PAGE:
Sending the Wrong Message to Moscow

June 13, 1991|By GEORGE F. WILL

WASHINGTON. — It was appropriate that when the Nobel Peace Prize was awarded to the only significant authoritarian ruler remaining in Europe, his acceptance speech resembled a blackmail note: Give me money or you'll be sorry. Sorry, Mr. Gorbachev says, because he can't be responsible for the ugly consequences of continuing collapse.

What is he responsible for? He says he deplores his government's violence in the Baltics and other nationalities' disputes. He says he deplores his government's unrelenting investment of 25 percent of GNP in militarism.

Either he doesn't mean what he says, in which case he is part of the problem, or what he means doesn't much matter, in which case he can not be part of the solution.

Some Americans regard Mr. Gorbachev's aid request as an invitation to a whopping buy-out. We will buy the Soviet Union out of statism. But how? By giving the Soviet state money?

Mr. Gorbachev, who has vowed to preserve ''the socialist choice made in 1917,'' who still sends huge subsidies to the only totalitarian regime in the Western Hemisphere, and whose power, such as it is, is based on the Communist Party's privileged elite and the security forces this man makes an unsympathetic Oliver Twist, proffering his bowl for more porridge.

For six years now the two great questions of world politics have been: What sort of man is Gorbachev? And will the nomenklatura the privileged three million who run and benefit from the Soviet system be the first ruling class in history to liquidate itself for altruistic reasons? The answers are clear.

Mr. Gorbachev is the most misunderstood man of this half-century, and the most overrated. James Billington, historian and Librarian of Congress, believes that Mr. Gorbachev ''never had a clear program, and events have long since moved far beyond anything he intended, expected or can control.''

Mr. Gorbachev, says Mr. Billington, ''is a pure child of this nomenklatura'' that is successful only at perpetuating itself.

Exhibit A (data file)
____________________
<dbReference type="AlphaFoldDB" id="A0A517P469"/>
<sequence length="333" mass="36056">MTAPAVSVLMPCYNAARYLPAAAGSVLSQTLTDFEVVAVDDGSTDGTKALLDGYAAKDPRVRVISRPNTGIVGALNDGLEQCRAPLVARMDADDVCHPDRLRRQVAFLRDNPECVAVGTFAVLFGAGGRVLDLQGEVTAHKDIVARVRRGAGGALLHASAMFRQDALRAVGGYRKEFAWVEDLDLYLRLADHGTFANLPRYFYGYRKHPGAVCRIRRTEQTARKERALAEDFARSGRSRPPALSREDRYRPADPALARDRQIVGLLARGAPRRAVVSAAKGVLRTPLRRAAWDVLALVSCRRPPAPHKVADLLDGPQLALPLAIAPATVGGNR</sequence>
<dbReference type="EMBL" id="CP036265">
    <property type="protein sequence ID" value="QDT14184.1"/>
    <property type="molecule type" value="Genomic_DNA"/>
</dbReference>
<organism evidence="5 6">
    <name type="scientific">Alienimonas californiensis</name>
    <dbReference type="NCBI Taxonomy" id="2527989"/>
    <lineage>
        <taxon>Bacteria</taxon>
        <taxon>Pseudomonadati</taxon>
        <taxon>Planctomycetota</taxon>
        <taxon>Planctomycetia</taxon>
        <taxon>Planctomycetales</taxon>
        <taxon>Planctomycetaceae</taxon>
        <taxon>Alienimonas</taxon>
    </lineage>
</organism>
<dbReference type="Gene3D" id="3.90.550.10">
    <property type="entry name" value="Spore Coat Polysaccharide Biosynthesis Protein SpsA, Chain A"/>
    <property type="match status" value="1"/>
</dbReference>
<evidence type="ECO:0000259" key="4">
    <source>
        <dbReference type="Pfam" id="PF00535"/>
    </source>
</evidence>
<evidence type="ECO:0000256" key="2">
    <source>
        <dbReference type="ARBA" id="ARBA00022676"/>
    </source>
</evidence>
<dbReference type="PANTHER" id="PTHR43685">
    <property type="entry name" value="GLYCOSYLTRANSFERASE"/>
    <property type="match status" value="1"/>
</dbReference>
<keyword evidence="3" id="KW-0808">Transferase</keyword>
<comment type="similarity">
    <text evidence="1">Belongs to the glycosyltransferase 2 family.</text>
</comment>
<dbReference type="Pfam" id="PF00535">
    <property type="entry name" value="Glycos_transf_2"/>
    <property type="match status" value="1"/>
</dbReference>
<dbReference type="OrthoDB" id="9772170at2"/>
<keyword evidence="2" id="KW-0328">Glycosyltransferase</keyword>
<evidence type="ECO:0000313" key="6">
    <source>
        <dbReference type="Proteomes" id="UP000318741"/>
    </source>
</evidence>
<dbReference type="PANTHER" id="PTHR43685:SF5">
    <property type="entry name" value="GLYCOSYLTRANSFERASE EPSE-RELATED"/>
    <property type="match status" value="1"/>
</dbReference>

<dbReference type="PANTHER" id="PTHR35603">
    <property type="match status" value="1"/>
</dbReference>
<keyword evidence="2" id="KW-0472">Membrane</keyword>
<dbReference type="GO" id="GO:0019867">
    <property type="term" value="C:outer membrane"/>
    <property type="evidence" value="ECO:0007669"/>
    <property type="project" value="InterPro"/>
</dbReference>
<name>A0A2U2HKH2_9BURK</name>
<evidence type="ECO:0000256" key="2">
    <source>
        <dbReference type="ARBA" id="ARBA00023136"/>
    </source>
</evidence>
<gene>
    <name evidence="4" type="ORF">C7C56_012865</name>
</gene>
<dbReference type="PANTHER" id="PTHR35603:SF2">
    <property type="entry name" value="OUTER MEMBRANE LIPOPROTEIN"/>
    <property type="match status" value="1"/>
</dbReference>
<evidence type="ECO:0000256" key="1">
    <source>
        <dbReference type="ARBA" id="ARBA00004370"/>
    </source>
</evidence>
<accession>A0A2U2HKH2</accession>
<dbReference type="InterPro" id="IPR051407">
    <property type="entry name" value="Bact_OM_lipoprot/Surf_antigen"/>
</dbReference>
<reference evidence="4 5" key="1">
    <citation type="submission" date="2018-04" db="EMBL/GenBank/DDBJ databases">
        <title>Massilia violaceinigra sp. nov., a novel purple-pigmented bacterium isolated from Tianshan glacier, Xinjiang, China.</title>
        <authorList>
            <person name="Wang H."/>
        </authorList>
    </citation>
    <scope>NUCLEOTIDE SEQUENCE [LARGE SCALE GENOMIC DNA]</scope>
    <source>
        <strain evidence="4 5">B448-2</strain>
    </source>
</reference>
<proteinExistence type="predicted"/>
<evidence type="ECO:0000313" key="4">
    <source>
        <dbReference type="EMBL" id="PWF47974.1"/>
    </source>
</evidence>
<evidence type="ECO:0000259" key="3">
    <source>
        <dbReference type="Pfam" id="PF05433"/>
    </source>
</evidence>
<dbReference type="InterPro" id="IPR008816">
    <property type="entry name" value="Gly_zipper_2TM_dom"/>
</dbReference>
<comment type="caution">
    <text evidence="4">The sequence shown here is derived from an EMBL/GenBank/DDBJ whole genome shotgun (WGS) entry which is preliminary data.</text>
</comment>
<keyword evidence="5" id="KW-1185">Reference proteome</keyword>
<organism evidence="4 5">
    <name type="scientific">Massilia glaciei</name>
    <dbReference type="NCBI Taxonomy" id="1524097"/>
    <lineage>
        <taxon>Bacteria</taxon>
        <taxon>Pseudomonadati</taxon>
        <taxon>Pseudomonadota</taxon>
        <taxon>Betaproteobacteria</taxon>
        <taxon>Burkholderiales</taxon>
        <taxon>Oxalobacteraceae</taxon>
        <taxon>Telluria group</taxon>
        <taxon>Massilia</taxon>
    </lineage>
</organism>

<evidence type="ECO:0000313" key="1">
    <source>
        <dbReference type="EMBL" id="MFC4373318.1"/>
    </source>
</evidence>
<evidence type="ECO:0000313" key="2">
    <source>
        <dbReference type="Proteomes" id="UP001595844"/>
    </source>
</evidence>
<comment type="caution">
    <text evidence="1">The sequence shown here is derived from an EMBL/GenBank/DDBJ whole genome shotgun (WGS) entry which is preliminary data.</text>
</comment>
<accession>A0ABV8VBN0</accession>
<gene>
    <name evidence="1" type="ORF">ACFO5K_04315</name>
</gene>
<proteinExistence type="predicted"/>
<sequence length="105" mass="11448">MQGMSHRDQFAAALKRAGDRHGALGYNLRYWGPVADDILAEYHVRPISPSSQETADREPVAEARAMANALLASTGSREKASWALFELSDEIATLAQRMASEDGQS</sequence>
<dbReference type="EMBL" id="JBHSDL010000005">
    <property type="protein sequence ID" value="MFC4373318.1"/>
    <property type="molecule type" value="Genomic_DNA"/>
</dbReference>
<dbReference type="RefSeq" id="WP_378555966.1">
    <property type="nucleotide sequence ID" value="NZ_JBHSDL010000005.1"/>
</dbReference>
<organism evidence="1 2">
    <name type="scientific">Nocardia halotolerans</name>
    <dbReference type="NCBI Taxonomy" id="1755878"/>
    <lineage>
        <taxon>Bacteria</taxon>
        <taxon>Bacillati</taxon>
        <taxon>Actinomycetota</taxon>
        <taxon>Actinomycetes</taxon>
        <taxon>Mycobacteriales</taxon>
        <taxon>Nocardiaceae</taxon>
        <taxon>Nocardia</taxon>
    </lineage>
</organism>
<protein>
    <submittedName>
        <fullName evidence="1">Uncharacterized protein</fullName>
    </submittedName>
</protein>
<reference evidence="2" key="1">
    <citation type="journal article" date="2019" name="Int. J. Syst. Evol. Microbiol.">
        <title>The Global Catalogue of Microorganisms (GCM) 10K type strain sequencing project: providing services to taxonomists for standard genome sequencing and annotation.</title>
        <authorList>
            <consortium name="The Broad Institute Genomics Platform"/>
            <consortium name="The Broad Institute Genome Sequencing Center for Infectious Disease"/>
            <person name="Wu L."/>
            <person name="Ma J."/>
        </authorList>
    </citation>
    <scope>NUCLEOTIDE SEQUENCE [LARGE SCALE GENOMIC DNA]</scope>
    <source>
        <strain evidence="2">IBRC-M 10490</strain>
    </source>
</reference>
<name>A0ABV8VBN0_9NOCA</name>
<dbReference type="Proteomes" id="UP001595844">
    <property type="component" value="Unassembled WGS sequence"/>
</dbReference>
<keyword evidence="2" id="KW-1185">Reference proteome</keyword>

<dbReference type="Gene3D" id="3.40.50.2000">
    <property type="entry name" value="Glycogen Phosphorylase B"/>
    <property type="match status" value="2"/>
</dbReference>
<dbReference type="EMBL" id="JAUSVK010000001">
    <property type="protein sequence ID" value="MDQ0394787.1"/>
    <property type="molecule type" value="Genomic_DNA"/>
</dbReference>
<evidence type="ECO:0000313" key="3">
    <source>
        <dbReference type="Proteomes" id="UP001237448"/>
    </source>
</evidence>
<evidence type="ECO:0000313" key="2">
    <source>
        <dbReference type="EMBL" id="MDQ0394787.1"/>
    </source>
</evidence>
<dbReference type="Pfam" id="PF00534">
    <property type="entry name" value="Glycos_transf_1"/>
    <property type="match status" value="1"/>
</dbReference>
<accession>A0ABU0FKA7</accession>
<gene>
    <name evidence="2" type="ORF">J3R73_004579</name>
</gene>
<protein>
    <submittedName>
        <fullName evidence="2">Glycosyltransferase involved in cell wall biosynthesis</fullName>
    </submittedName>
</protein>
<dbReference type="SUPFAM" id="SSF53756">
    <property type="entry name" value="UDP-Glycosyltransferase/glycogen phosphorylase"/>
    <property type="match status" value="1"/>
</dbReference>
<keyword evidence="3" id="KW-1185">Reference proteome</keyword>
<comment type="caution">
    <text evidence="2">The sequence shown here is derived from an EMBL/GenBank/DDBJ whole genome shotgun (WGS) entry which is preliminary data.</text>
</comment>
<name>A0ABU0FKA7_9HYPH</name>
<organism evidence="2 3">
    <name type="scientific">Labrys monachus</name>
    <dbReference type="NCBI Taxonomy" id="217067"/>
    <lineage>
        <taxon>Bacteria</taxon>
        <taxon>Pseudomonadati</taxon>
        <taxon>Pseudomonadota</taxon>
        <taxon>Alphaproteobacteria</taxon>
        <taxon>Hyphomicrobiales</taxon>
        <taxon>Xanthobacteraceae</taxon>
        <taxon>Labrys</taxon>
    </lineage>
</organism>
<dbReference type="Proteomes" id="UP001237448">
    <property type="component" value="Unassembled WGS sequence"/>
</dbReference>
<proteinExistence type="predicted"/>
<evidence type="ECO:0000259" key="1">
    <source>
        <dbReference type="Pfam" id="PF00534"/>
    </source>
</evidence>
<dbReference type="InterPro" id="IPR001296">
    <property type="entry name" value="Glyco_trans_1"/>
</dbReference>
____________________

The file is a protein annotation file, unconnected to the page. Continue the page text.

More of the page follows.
The Soviet Union's democratic forces, struggling against suffocating statism against Mr. Gorbachev's Leninist base in the nomenklatura look toward America's example as a continent-wide, multicultural nation.

There is little we can do to influence events, but the least we can do is not encourage Mr. Gorbachev to think that the old game will go on, our government giving him spurious legitimacy by brokering the future with him and his nomenklatura, over the heads of the people.

It is quaint to wish the Moscow Embassy occupied by Mr. Billington, or historian Richard Pipes someone fluent in the language and familiar with the tapestry of history against which the future is fast unfolding.

But sending Robert Strauss to Moscow is a bad idea because it betokens a bad idea that will confirm the Soviet elite in its bad idea.

The appointment betokens the Bush administration's idea that foreign relations is a purely ''practical'' business to be conducted by ''practical'' people whose practicality is proven by their preference for reducing relations between nations to deals between governments.

Mr. Strauss, widely experienced and public-spirited, is a man for all seasons and many roles, but not his new one.

The New York Times headline on the story of his nomination ''The Ultimate Capitalist'' came from a friend's description of him: ''Strauss is the ultimate capitalist if there ever was one. Just look at his client list, a page and a half of the Fortune 500 companies. He'll teach 'em (the Soviets) about making money.''

Oh? In a healthy society, you make money by making things, not by having ''client lists.''

The idea that Mr. Strauss is the ''ultimate capitalist'' is ludicrous, given the lives of Rockefeller, Astor, Carnegie, Harriman, Ford, Luce (he founded Fortune and other magazines) and, among today's capitalists, Gates of Microsoft, Packard of Hewlett-Packard, Wexner of The Limited, Jobs of Apple.

Such people made or make things railroads, steel, cars, computers not just deals. Such people do not have ''client lists,'' they have factories and payrolls and inventories, and they hire lawyers like Strauss.

It speaks depressing volumes about the condition of American capitalism, and the degree to which it has caught the disease of statism, that the Times and much of Washington think the quintessential capitalist is a broker of influence at the seat of the central government.

What Mr. Strauss and legions of lawyers like him do is not dishonorable. Today state power permeates society, supplementing and supplanting market forces in the allocation of wealth and opportunity. Naturally, private interests hire political lawyers because influencing government decisions has become an important arena of competition.

But it is passing strange to think that this aspect of America, rather than its entrepreneurial, producing aspect, is what we should present to the Soviet Union.


George F. Will is a syndicated columnist.

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